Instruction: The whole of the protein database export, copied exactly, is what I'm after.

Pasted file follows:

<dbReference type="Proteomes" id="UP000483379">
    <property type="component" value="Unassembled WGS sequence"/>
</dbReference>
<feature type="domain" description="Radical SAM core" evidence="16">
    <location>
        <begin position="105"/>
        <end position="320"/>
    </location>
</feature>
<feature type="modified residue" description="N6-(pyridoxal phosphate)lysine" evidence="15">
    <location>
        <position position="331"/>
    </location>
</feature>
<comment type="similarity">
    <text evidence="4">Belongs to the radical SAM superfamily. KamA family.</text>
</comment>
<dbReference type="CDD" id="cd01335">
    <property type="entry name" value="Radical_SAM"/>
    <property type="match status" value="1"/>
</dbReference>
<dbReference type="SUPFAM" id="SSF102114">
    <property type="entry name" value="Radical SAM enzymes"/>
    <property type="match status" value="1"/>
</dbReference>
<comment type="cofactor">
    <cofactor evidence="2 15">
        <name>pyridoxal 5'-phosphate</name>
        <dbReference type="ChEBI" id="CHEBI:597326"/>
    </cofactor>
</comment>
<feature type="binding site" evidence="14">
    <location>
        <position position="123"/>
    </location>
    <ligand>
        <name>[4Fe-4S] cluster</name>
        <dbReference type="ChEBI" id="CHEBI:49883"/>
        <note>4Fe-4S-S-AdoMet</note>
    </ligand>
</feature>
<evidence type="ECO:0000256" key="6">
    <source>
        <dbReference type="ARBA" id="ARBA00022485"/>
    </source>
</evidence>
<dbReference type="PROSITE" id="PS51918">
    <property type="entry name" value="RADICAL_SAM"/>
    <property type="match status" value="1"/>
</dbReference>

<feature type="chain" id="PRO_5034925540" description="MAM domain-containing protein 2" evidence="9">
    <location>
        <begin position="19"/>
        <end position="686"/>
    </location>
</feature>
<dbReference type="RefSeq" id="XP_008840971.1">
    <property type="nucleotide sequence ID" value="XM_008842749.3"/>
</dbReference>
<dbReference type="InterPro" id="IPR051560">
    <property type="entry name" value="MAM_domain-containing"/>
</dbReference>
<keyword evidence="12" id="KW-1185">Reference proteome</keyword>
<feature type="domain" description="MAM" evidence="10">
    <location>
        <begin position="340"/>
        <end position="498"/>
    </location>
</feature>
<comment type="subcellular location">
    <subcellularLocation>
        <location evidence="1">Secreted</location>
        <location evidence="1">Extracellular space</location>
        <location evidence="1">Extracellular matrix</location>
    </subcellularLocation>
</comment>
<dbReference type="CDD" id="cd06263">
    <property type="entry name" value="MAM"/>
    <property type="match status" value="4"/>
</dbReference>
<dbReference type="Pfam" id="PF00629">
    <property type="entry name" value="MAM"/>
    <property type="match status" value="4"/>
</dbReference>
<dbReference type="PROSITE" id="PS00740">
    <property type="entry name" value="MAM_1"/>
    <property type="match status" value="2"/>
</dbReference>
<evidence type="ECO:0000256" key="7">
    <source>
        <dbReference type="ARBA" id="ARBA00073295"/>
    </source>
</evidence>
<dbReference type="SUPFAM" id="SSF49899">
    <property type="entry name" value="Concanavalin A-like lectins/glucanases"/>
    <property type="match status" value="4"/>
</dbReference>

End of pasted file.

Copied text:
<dbReference type="Proteomes" id="UP000483379">
    <property type="component" value="Unassembled WGS sequence"/>
</dbReference>
<feature type="domain" description="Radical SAM core" evidence="16">
    <location>
        <begin position="105"/>
        <end position="320"/>
    </location>
</feature>
<feature type="modified residue" description="N6-(pyridoxal phosphate)lysine" evidence="15">
    <location>
        <position position="331"/>
    </location>
</feature>
<comment type="similarity">
    <text evidence="4">Belongs to the radical SAM superfamily. KamA family.</text>
</comment>
<dbReference type="CDD" id="cd01335">
    <property type="entry name" value="Radical_SAM"/>
    <property type="match status" value="1"/>
</dbReference>
<dbReference type="SUPFAM" id="SSF102114">
    <property type="entry name" value="Radical SAM enzymes"/>
    <property type="match status" value="1"/>
</dbReference>
<comment type="cofactor">
    <cofactor evidence="2 15">
        <name>pyridoxal 5'-phosphate</name>
        <dbReference type="ChEBI" id="CHEBI:597326"/>
    </cofactor>
</comment>
<feature type="binding site" evidence="14">
    <location>
        <position position="123"/>
    </location>
    <ligand>
        <name>[4Fe-4S] cluster</name>
        <dbReference type="ChEBI" id="CHEBI:49883"/>
        <note>4Fe-4S-S-AdoMet</note>
    </ligand>
</feature>
<evidence type="ECO:0000256" key="6">
    <source>
        <dbReference type="ARBA" id="ARBA00022485"/>
    </source>
</evidence>
<dbReference type="PROSITE" id="PS51918">
    <property type="entry name" value="RADICAL_SAM"/>
    <property type="match status" value="1"/>
</dbReference>

<feature type="chain" id="PRO_5034925540" description="MAM domain-containing protein 2" evidence="9">
    <location>
        <begin position="19"/>
        <end position="686"/>
    </location>
</feature>
<dbReference type="RefSeq" id="XP_008840971.1">
    <property type="nucleotide sequence ID" value="XM_008842749.3"/>
</dbReference>
<dbReference type="InterPro" id="IPR051560">
    <property type="entry name" value="MAM_domain-containing"/>
</dbReference>
<keyword evidence="12" id="KW-1185">Reference proteome</keyword>
<feature type="domain" description="MAM" evidence="10">
    <location>
        <begin position="340"/>
        <end position="498"/>
    </location>
</feature>
<comment type="subcellular location">
    <subcellularLocation>
        <location evidence="1">Secreted</location>
        <location evidence="1">Extracellular space</location>
        <location evidence="1">Extracellular matrix</location>
    </subcellularLocation>
</comment>
<dbReference type="CDD" id="cd06263">
    <property type="entry name" value="MAM"/>
    <property type="match status" value="4"/>
</dbReference>
<dbReference type="Pfam" id="PF00629">
    <property type="entry name" value="MAM"/>
    <property type="match status" value="4"/>
</dbReference>
<dbReference type="PROSITE" id="PS00740">
    <property type="entry name" value="MAM_1"/>
    <property type="match status" value="2"/>
</dbReference>
<evidence type="ECO:0000256" key="7">
    <source>
        <dbReference type="ARBA" id="ARBA00073295"/>
    </source>
</evidence>
<dbReference type="SUPFAM" id="SSF49899">
    <property type="entry name" value="Concanavalin A-like lectins/glucanases"/>
    <property type="match status" value="4"/>
</dbReference>